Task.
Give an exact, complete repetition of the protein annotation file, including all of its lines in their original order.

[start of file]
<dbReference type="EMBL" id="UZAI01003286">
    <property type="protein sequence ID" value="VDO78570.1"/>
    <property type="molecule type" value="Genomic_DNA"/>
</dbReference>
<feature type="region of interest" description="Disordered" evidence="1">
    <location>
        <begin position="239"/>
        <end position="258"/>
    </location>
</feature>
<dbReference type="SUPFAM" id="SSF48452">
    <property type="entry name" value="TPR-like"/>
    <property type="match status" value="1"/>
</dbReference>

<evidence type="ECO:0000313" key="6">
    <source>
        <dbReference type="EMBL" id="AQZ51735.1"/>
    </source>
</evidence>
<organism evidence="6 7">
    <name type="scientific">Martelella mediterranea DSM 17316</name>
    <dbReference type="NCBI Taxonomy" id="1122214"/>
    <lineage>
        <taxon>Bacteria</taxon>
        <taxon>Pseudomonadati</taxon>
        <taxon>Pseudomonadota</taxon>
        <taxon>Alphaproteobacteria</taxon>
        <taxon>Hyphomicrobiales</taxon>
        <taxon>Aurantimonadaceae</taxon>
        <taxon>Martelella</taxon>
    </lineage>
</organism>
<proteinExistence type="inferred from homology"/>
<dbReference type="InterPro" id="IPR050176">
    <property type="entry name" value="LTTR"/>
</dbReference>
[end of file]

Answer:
<dbReference type="EMBL" id="UZAI01003286">
    <property type="protein sequence ID" value="VDO78570.1"/>
    <property type="molecule type" value="Genomic_DNA"/>
</dbReference>
<feature type="region of interest" description="Disordered" evidence="1">
    <location>
        <begin position="239"/>
        <end position="258"/>
    </location>
</feature>
<dbReference type="SUPFAM" id="SSF48452">
    <property type="entry name" value="TPR-like"/>
    <property type="match status" value="1"/>
</dbReference>

<evidence type="ECO:0000313" key="6">
    <source>
        <dbReference type="EMBL" id="AQZ51735.1"/>
    </source>
</evidence>
<organism evidence="6 7">
    <name type="scientific">Martelella mediterranea DSM 17316</name>
    <dbReference type="NCBI Taxonomy" id="1122214"/>
    <lineage>
        <taxon>Bacteria</taxon>
        <taxon>Pseudomonadati</taxon>
        <taxon>Pseudomonadota</taxon>
        <taxon>Alphaproteobacteria</taxon>
        <taxon>Hyphomicrobiales</taxon>
        <taxon>Aurantimonadaceae</taxon>
        <taxon>Martelella</taxon>
    </lineage>
</organism>
<proteinExistence type="inferred from homology"/>
<dbReference type="InterPro" id="IPR050176">
    <property type="entry name" value="LTTR"/>
</dbReference>